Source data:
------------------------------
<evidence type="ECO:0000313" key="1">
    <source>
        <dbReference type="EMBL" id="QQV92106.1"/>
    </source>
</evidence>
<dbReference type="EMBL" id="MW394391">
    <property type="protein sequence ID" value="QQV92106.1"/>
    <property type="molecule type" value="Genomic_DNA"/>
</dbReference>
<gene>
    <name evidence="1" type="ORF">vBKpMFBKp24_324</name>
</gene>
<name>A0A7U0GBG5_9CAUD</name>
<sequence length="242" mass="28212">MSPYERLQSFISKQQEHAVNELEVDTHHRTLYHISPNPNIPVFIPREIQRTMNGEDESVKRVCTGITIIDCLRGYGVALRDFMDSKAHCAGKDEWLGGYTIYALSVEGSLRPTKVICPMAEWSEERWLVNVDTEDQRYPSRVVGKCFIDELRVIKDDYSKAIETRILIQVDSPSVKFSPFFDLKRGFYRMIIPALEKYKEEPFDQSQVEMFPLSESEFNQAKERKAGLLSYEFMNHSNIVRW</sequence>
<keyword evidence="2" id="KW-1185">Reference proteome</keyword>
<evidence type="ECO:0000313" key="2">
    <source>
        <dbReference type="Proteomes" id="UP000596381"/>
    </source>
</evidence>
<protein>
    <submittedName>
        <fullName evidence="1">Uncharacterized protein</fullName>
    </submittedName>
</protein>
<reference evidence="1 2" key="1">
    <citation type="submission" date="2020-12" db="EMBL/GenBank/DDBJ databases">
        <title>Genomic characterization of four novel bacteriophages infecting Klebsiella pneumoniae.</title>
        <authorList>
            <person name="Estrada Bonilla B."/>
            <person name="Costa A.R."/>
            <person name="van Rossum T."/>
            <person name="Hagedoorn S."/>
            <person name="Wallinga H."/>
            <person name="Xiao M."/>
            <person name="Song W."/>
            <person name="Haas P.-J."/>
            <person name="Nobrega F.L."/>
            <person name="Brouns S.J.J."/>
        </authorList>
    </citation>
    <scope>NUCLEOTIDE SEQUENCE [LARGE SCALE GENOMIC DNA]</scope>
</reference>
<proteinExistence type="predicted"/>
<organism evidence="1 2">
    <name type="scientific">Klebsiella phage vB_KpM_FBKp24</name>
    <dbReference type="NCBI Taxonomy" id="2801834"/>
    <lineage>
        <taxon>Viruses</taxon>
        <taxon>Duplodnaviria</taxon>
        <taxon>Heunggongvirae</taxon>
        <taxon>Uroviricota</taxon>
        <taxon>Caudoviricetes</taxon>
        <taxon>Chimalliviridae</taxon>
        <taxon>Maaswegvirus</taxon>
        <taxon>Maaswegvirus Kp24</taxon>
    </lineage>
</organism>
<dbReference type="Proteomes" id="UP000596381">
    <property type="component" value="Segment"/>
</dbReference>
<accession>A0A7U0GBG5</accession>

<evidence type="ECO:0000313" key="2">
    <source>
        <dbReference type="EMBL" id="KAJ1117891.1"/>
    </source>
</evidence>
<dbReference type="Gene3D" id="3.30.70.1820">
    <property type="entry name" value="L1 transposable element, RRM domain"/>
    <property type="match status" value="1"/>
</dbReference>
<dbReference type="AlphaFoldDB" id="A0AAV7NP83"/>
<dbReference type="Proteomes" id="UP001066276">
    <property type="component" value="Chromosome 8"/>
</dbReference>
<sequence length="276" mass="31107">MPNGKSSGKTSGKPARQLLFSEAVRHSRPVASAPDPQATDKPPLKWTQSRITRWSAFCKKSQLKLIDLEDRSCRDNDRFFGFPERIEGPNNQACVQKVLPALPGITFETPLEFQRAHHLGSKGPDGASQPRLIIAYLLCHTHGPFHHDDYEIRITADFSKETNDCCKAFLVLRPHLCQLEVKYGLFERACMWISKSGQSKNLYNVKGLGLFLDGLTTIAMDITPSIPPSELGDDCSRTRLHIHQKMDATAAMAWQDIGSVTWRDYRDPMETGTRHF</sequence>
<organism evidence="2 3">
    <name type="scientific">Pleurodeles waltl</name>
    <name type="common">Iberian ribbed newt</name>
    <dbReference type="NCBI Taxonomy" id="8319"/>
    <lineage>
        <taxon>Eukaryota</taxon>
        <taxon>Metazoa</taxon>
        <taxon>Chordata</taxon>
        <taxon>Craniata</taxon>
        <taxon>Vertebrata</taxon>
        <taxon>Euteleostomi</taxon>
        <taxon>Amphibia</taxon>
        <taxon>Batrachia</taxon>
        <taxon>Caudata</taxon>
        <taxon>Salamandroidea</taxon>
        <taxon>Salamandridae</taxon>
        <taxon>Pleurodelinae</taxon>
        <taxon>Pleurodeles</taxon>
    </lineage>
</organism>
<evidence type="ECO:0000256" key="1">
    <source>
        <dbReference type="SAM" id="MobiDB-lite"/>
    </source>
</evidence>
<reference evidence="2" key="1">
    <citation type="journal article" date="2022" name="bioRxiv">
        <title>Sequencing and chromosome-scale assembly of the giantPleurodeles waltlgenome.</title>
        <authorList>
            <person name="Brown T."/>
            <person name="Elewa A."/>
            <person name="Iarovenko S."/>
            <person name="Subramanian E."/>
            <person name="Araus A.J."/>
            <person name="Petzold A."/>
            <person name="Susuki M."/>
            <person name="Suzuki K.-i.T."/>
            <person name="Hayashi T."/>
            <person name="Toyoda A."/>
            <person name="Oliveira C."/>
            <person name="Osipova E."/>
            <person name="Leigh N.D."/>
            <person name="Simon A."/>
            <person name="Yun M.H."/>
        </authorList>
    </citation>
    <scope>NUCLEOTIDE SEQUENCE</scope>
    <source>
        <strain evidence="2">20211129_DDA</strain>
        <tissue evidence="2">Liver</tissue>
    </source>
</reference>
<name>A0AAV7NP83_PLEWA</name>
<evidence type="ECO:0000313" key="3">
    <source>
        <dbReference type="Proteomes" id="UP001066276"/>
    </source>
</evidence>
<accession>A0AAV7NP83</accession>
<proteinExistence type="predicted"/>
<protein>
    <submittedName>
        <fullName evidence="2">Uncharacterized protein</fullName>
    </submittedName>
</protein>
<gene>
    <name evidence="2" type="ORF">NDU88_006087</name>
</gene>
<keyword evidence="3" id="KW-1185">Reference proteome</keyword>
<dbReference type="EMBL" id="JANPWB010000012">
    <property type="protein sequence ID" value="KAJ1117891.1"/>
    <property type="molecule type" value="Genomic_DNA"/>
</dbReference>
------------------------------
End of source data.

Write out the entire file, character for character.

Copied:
<evidence type="ECO:0000313" key="1">
    <source>
        <dbReference type="EMBL" id="QQV92106.1"/>
    </source>
</evidence>
<dbReference type="EMBL" id="MW394391">
    <property type="protein sequence ID" value="QQV92106.1"/>
    <property type="molecule type" value="Genomic_DNA"/>
</dbReference>
<gene>
    <name evidence="1" type="ORF">vBKpMFBKp24_324</name>
</gene>
<name>A0A7U0GBG5_9CAUD</name>
<sequence length="242" mass="28212">MSPYERLQSFISKQQEHAVNELEVDTHHRTLYHISPNPNIPVFIPREIQRTMNGEDESVKRVCTGITIIDCLRGYGVALRDFMDSKAHCAGKDEWLGGYTIYALSVEGSLRPTKVICPMAEWSEERWLVNVDTEDQRYPSRVVGKCFIDELRVIKDDYSKAIETRILIQVDSPSVKFSPFFDLKRGFYRMIIPALEKYKEEPFDQSQVEMFPLSESEFNQAKERKAGLLSYEFMNHSNIVRW</sequence>
<keyword evidence="2" id="KW-1185">Reference proteome</keyword>
<evidence type="ECO:0000313" key="2">
    <source>
        <dbReference type="Proteomes" id="UP000596381"/>
    </source>
</evidence>
<protein>
    <submittedName>
        <fullName evidence="1">Uncharacterized protein</fullName>
    </submittedName>
</protein>
<reference evidence="1 2" key="1">
    <citation type="submission" date="2020-12" db="EMBL/GenBank/DDBJ databases">
        <title>Genomic characterization of four novel bacteriophages infecting Klebsiella pneumoniae.</title>
        <authorList>
            <person name="Estrada Bonilla B."/>
            <person name="Costa A.R."/>
            <person name="van Rossum T."/>
            <person name="Hagedoorn S."/>
            <person name="Wallinga H."/>
            <person name="Xiao M."/>
            <person name="Song W."/>
            <person name="Haas P.-J."/>
            <person name="Nobrega F.L."/>
            <person name="Brouns S.J.J."/>
        </authorList>
    </citation>
    <scope>NUCLEOTIDE SEQUENCE [LARGE SCALE GENOMIC DNA]</scope>
</reference>
<proteinExistence type="predicted"/>
<organism evidence="1 2">
    <name type="scientific">Klebsiella phage vB_KpM_FBKp24</name>
    <dbReference type="NCBI Taxonomy" id="2801834"/>
    <lineage>
        <taxon>Viruses</taxon>
        <taxon>Duplodnaviria</taxon>
        <taxon>Heunggongvirae</taxon>
        <taxon>Uroviricota</taxon>
        <taxon>Caudoviricetes</taxon>
        <taxon>Chimalliviridae</taxon>
        <taxon>Maaswegvirus</taxon>
        <taxon>Maaswegvirus Kp24</taxon>
    </lineage>
</organism>
<dbReference type="Proteomes" id="UP000596381">
    <property type="component" value="Segment"/>
</dbReference>
<accession>A0A7U0GBG5</accession>

<evidence type="ECO:0000313" key="2">
    <source>
        <dbReference type="EMBL" id="KAJ1117891.1"/>
    </source>
</evidence>
<dbReference type="Gene3D" id="3.30.70.1820">
    <property type="entry name" value="L1 transposable element, RRM domain"/>
    <property type="match status" value="1"/>
</dbReference>
<dbReference type="AlphaFoldDB" id="A0AAV7NP83"/>
<dbReference type="Proteomes" id="UP001066276">
    <property type="component" value="Chromosome 8"/>
</dbReference>
<sequence length="276" mass="31107">MPNGKSSGKTSGKPARQLLFSEAVRHSRPVASAPDPQATDKPPLKWTQSRITRWSAFCKKSQLKLIDLEDRSCRDNDRFFGFPERIEGPNNQACVQKVLPALPGITFETPLEFQRAHHLGSKGPDGASQPRLIIAYLLCHTHGPFHHDDYEIRITADFSKETNDCCKAFLVLRPHLCQLEVKYGLFERACMWISKSGQSKNLYNVKGLGLFLDGLTTIAMDITPSIPPSELGDDCSRTRLHIHQKMDATAAMAWQDIGSVTWRDYRDPMETGTRHF</sequence>
<organism evidence="2 3">
    <name type="scientific">Pleurodeles waltl</name>
    <name type="common">Iberian ribbed newt</name>
    <dbReference type="NCBI Taxonomy" id="8319"/>
    <lineage>
        <taxon>Eukaryota</taxon>
        <taxon>Metazoa</taxon>
        <taxon>Chordata</taxon>
        <taxon>Craniata</taxon>
        <taxon>Vertebrata</taxon>
        <taxon>Euteleostomi</taxon>
        <taxon>Amphibia</taxon>
        <taxon>Batrachia</taxon>
        <taxon>Caudata</taxon>
        <taxon>Salamandroidea</taxon>
        <taxon>Salamandridae</taxon>
        <taxon>Pleurodelinae</taxon>
        <taxon>Pleurodeles</taxon>
    </lineage>
</organism>
<evidence type="ECO:0000256" key="1">
    <source>
        <dbReference type="SAM" id="MobiDB-lite"/>
    </source>
</evidence>
<reference evidence="2" key="1">
    <citation type="journal article" date="2022" name="bioRxiv">
        <title>Sequencing and chromosome-scale assembly of the giantPleurodeles waltlgenome.</title>
        <authorList>
            <person name="Brown T."/>
            <person name="Elewa A."/>
            <person name="Iarovenko S."/>
            <person name="Subramanian E."/>
            <person name="Araus A.J."/>
            <person name="Petzold A."/>
            <person name="Susuki M."/>
            <person name="Suzuki K.-i.T."/>
            <person name="Hayashi T."/>
            <person name="Toyoda A."/>
            <person name="Oliveira C."/>
            <person name="Osipova E."/>
            <person name="Leigh N.D."/>
            <person name="Simon A."/>
            <person name="Yun M.H."/>
        </authorList>
    </citation>
    <scope>NUCLEOTIDE SEQUENCE</scope>
    <source>
        <strain evidence="2">20211129_DDA</strain>
        <tissue evidence="2">Liver</tissue>
    </source>
</reference>
<name>A0AAV7NP83_PLEWA</name>
<evidence type="ECO:0000313" key="3">
    <source>
        <dbReference type="Proteomes" id="UP001066276"/>
    </source>
</evidence>
<accession>A0AAV7NP83</accession>
<proteinExistence type="predicted"/>
<protein>
    <submittedName>
        <fullName evidence="2">Uncharacterized protein</fullName>
    </submittedName>
</protein>
<gene>
    <name evidence="2" type="ORF">NDU88_006087</name>
</gene>
<keyword evidence="3" id="KW-1185">Reference proteome</keyword>
<dbReference type="EMBL" id="JANPWB010000012">
    <property type="protein sequence ID" value="KAJ1117891.1"/>
    <property type="molecule type" value="Genomic_DNA"/>
</dbReference>